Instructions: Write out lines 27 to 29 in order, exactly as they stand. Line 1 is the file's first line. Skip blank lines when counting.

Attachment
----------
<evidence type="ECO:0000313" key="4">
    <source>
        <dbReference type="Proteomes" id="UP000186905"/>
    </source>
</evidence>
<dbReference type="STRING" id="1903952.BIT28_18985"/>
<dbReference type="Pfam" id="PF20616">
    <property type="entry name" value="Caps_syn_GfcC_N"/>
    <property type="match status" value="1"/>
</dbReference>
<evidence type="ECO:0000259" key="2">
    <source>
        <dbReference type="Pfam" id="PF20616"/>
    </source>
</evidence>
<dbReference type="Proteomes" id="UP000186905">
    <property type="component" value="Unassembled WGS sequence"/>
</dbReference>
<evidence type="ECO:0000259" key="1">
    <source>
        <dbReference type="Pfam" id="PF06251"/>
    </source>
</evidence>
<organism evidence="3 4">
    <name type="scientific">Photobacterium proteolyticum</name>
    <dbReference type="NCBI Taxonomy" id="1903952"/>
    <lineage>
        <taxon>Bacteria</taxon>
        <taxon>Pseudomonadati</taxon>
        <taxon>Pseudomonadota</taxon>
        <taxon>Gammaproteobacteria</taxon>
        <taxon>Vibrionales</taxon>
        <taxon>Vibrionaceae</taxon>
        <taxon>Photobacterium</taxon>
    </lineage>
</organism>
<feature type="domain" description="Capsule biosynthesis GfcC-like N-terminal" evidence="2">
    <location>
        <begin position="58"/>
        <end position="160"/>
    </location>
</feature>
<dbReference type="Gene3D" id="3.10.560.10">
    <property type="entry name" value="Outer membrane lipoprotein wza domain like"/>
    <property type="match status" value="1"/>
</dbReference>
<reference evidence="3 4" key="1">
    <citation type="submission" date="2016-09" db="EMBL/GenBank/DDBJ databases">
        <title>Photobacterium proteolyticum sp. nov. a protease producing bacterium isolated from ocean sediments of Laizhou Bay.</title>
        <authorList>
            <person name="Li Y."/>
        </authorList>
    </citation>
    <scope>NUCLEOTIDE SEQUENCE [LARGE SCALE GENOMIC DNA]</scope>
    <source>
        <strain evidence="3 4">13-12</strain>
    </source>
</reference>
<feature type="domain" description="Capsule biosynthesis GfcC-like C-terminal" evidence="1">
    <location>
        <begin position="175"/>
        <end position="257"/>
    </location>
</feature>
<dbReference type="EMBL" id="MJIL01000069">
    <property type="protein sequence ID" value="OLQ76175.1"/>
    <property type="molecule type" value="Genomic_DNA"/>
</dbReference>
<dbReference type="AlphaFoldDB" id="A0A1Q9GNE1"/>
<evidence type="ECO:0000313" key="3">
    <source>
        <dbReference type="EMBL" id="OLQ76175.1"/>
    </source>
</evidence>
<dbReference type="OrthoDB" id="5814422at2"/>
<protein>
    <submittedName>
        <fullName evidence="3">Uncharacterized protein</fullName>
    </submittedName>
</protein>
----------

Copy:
    <lineage>
        <taxon>Bacteria</taxon>
        <taxon>Pseudomonadati</taxon>